Like an episode of “Beverly Hills, 90210” on helium, “Clueless” is a fresh, disarmingly bright and at times explosively funny comedy well worth a trip to the mall, even if it eventually runs out of gas. Establishing some big-time star credentials for teenage icon Alicia Silverstone, pic will have teens lining up in droves through the summer, though more discriminating audiences will need to tune in reviews and positive word of mouth or else be scared off by Paramount’s in-need-of-a-clue ad campaign, which makes this look like a typical teen comedy. As if. “Clueless” carries on the tradition of movies “Fast Times at Ridgemont High” and “Dazed and Confused” in skewering the social strata of teen life, here taking advantage as well of the exaggerated rich-kid setting, where spoiled teens call each other on cellular phones as they parade down the halls.
Taking her (uncredited) inspiration from Jane Austen’s novel “Emma,” writer-director Amy Heckerling (who also directed “Fast Times”) has a dead-on ear for the updated “Valley Girl” dialogue with a Beverly Hills-Westside twist.
Pic serves notice right away that it’s not your average dull-witted teen howler when Cher (Silverstone) hooks up with her best friend, Dionne (Stacey Dash), who, she says in her stream-of-consciousness voiceover, shares the distinction of being named after a popular ’70s singer who now hosts infomercials.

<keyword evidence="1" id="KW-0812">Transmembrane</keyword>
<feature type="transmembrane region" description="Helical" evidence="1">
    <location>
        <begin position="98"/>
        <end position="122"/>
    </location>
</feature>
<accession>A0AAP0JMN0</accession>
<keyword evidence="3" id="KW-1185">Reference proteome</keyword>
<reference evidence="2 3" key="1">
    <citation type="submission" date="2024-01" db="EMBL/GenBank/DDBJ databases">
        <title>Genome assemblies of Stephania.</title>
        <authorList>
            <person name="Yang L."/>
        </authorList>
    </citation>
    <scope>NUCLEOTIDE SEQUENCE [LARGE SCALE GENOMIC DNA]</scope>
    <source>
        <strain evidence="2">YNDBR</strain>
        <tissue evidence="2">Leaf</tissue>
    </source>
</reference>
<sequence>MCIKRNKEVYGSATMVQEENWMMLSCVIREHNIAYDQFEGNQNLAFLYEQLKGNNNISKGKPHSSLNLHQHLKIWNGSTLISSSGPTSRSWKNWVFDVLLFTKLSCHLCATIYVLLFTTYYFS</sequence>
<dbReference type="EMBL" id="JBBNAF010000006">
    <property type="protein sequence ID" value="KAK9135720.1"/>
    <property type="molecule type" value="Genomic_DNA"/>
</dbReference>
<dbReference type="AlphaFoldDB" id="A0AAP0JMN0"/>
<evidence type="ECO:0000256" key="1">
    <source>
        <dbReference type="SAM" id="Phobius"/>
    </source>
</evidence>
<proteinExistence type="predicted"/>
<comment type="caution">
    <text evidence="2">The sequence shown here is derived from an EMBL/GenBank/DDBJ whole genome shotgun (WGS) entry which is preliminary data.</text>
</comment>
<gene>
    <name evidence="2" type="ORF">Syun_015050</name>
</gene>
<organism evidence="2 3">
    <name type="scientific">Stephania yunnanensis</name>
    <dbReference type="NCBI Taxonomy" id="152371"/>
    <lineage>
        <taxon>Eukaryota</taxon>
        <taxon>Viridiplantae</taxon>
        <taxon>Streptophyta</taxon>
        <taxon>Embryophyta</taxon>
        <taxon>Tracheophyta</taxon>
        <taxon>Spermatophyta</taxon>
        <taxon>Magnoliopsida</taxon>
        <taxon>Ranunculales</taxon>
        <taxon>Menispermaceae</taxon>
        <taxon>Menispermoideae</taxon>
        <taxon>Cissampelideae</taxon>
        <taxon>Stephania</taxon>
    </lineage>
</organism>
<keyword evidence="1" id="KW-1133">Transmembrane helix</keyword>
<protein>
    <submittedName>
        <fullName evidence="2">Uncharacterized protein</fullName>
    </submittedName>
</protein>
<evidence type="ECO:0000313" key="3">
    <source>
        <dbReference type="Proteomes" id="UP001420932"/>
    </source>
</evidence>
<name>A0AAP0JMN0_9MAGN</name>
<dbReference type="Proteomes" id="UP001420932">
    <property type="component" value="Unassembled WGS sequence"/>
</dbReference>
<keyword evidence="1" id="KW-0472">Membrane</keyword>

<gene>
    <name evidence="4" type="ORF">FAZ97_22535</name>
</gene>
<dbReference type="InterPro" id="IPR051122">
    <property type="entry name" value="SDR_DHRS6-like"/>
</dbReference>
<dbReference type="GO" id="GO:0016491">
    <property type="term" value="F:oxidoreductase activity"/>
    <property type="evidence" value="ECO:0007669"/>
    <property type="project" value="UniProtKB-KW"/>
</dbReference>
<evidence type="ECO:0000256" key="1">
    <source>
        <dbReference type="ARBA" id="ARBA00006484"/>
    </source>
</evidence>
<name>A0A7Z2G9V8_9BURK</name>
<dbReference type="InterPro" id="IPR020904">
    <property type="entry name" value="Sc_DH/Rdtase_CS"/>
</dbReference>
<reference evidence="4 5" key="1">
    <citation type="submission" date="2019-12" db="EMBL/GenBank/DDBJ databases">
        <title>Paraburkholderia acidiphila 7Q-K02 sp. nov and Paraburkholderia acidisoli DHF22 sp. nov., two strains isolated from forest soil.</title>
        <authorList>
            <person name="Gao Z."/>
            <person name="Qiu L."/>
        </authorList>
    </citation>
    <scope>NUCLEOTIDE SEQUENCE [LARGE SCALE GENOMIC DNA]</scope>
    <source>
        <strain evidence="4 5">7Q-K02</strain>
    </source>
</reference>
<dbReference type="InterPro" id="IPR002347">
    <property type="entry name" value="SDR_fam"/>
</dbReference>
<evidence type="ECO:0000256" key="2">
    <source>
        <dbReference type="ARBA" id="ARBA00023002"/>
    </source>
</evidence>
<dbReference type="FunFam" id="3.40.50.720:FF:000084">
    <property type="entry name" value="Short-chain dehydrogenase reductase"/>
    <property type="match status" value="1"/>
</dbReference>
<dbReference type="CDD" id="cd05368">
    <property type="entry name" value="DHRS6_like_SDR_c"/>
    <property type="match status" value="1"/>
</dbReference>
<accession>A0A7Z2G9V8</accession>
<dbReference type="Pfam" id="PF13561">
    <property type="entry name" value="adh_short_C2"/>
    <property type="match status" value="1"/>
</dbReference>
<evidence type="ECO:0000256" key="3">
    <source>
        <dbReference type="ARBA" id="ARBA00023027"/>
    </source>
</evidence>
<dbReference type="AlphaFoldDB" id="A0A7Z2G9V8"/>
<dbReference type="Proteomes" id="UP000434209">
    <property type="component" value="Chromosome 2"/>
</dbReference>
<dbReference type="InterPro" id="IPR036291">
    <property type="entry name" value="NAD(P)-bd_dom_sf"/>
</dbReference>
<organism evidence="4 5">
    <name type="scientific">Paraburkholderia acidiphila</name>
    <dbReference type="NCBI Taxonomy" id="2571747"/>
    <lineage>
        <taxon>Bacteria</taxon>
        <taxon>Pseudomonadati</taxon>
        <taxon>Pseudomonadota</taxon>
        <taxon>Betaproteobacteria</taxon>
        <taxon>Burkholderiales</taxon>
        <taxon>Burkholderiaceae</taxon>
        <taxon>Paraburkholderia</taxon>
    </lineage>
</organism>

The only child of a widowed corporate lawyer (played with gruff charm by Dan Hedaya), Cher finds there are few situations she can’t talk her way out of, down to manipulating her teachers into a romance to mellow them out enough to get better grades.
Cher’s big project, however, is Tai (Brittany Murphy), a fashion victim who clearly needs a clue. Taking it upon herself to elevate the new kid into the popular elite, she begins a wholesale makeover that eventually leads her in a small way to examine her own persona, including her relationship with Josh (Paul Rudd), the son of her father’s ex-wife by a former marriage. (That means the two aren’t related at all, though the distinction was clearly lost on some members of the preview audience.)
Though unlikely to win many fans on Capitol Hill, it’s somewhat refreshing to see these teens casually drinking, smoking pot and talking about sex, forgoing the by-now expected “Just say ‘No’ ” lectures. Still, that may be easier for even critics to inhale in light of the cartoonish nature of the characters.
Heckerling gets the most out of her youthful cast, beginning with Silverstone , who’s not only adorable but possesses a real comic flair. Though her choice as the MTV Movie Awards’ newcomer of the year seemed like something of a joke in 1993 (“The Crush” was a rather reprehensible movie), she certainly lives up to that promise here.
The rest of the youthful ensemble is stocked with fresh faces, and Heckerling gets occasional laughs even from the few adults allowed to populate this world, among them Wallace Shawn and Twink Caplan (the pic’s associate producer).
“Clueless” does stumble a bit toward the end. It’s hard to maintain such manic energy, and the story seems to have little idea where it’s going before settling on a rather pat conclusion.
Even so, the movie emerges as a breath of fresh air in a summer where most of the comedy has been formulaic. Tech credits are also superb, down to the outlandish costumes, carefully chosen song score and opulent Beverly Hills estates — gaudy enough to make even the Clampetts and the brats on “90210” eat their collective hearts out.